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Higher volumes vital to create critical mass for macadamias' growth as tree nut segment

South Africa: Record prices for macadamias as demand exceeds supply

The macadamia market is very strong – so strong, in fact, that some exporters are referring to record prices received for in-shell nuts on the Chinese market, with kernel prices following the lead, and a shortage of nuts worldwide.



Volume can’t meet growing demand, as yield is still affected due to the drought, but this is not a classic case of economic supply and demand, as Elsje Joubert, Subtrop technical manager for the Levubu/Soutpansberg area, points out. “Macadamias make up barely 1% of the global tree nut market, so per definition volumes are low on the world market. Prices are so good not because volumes are limited, but because demand for the nut is growing in so many markets and so many more consumers are aware of the health benefits of the macadamia nut.”

“When Chinese buyers realised that volumes were low they started buying very aggressively,” says Nico van Schalkwyk of Golden Macadamias in the Mpumalanga Lowveld. “The Chinese market has brought about a floor price which makes it safer – as long as you have good quality nuts. The kernel market is a slower market but the kernel price also went up, particularly for whole kernels. However, we remain alert. The thing with macadamias is that the moment prices come down, it can snowball. As they say: ’up with the stairs, down with the elevator’.”

He continues that they try to keep in-shell sales to half or below half of their total sales, but this year, with the level of in-shell prices, it’s very difficult to make the decision to sell kernels. That said, he emphasises that it is critical for the future of the macadamia industry to maintain kernel markets. Around 20% of their nuts have been shipped but all stock is spoken for.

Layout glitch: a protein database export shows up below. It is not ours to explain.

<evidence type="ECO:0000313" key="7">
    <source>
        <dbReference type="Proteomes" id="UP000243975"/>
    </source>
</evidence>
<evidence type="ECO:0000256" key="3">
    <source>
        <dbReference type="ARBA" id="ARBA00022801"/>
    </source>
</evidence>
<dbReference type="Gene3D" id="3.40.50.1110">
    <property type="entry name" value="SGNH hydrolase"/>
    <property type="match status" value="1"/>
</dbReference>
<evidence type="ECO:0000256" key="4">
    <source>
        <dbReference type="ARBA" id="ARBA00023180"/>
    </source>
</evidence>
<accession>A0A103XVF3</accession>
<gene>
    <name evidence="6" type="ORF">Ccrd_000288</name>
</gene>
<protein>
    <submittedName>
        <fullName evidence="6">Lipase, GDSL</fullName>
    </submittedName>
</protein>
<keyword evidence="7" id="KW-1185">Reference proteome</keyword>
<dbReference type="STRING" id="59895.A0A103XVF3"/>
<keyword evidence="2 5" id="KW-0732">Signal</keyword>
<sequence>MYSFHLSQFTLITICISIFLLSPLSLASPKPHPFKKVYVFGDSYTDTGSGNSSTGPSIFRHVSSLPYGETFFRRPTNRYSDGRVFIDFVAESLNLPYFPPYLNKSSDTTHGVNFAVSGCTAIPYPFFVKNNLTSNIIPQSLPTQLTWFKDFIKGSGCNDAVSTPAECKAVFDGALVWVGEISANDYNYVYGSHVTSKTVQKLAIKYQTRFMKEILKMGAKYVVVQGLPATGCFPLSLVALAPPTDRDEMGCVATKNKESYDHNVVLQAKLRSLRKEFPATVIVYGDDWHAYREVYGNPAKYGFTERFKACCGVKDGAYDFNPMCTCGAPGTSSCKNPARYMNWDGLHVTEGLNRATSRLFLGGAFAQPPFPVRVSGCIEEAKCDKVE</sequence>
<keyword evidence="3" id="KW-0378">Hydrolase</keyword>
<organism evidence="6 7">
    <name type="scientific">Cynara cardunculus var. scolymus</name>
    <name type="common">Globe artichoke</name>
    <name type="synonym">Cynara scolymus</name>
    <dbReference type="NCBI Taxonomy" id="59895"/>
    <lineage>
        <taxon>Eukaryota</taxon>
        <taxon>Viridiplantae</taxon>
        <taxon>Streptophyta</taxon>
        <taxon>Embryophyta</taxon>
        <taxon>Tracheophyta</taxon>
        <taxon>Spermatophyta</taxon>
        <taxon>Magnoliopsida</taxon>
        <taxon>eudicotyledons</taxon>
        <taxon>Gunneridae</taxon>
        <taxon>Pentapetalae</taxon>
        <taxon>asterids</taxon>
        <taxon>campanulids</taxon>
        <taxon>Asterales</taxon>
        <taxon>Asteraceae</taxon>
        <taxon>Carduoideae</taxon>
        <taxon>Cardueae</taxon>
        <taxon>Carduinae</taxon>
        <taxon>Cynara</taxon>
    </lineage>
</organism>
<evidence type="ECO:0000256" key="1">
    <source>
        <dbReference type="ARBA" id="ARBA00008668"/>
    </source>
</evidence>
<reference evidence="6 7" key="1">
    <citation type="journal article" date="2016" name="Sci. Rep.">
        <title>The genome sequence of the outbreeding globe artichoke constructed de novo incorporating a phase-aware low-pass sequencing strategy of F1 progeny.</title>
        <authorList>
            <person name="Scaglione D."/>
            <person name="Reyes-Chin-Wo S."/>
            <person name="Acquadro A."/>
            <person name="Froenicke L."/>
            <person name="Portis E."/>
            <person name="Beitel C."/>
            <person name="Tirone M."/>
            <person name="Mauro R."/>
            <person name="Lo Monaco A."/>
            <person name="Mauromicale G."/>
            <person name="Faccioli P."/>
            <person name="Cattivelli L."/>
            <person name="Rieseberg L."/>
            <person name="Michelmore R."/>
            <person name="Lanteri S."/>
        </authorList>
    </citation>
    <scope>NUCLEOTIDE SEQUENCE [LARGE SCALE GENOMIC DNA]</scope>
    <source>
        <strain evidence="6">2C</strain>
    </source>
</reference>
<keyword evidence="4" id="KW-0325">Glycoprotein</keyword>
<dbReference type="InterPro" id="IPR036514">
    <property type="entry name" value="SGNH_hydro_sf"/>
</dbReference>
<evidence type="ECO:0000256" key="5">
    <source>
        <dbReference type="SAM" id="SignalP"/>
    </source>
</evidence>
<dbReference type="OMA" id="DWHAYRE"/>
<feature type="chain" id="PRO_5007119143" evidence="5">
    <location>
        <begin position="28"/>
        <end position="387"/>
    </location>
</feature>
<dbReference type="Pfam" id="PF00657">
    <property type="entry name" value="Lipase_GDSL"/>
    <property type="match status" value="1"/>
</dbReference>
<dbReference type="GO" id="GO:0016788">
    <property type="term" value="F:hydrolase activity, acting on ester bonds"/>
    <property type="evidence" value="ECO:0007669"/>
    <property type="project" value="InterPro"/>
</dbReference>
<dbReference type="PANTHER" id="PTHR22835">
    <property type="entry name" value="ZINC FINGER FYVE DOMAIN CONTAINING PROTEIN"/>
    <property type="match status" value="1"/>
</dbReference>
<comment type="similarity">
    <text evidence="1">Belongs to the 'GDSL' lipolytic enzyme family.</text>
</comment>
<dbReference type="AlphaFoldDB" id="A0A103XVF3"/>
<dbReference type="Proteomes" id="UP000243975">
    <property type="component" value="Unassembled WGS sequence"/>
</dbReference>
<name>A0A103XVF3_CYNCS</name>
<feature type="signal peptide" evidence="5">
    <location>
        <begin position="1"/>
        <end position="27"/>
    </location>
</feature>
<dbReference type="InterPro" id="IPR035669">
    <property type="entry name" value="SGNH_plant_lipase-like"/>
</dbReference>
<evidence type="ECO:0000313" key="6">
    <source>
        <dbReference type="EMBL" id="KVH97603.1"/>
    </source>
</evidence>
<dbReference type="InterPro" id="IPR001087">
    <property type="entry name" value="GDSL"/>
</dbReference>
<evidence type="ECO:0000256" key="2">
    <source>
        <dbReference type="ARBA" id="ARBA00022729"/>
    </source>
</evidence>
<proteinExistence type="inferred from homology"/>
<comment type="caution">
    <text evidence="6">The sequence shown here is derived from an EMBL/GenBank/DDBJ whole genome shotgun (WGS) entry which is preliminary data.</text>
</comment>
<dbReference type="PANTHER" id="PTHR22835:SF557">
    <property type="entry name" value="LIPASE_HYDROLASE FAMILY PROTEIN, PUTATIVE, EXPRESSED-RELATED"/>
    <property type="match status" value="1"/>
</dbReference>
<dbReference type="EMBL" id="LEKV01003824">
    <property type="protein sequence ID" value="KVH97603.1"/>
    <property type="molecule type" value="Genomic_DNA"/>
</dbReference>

Macadamias can still find itself in a precarious situation, despite the price buoyancy. “When macadamia kernel prices rise out of proportion to other nuts, retailers start replacing the macadamia component in the nut basket with other nuts,” explains Johan Vos of Royal Macadamias in Levubu, Limpopo Province, which focuses on the kernel market where it sees a longterm future. It sends about half of its macadamia kernels to the USA, the other half mostly to the EU and some other markets like Japan. “It would’ve been nice if there were enough volume this year to meet demand,” Vos continues, “in order to maintain momentum in the market.”

Stinkbug damage
Some areas have seen lower stinkbug pressure, but reports vary according to production regions. It appears that Levubu has more stinkbug damage than Mpumalanga, with macadamia orchards in KwaZulu-Natal less prone to attack. Many macadamia farmers have been spraying hard against stinkbug. 

“The damage is less in general, but there are also fewer nuts, so relatively speaking the damage still has a noticeable impact,” says Elsje Joubert of Subtrop. 

Dr Schalk Schoeman of the Agricultural Research Council in Nelspruit agrees that the problem seems a bit better than last year, but he is worried by increasing evidence of a build-up of resistance to the chemicals employed among stinkbug populations. He fears that the effectiveness of the spraying programmes is also compromised by the unmanageable height of unpruned trees in some mature orchards.

Population numbers of stinkbugs are down, due to drought, as the eggs and larvae are drought sensitive.

The Southern African Macadamia Growers’ Association is currently re-evaluating its previous crop estimate.

For more information:
Nico van Schalkwyk
Golden Macadamias
Tel: +27 13 733 5034

Johan Vos
Royal Macadamias
Tel: +27 15 151 0077

Elsje Joubert
Subtrop
Tel: +27 15 307 3676

Dr Schalk Schoeman
ARC – Institute for Tropical and Subtropical Crops
Tel: +27 82 562 8545

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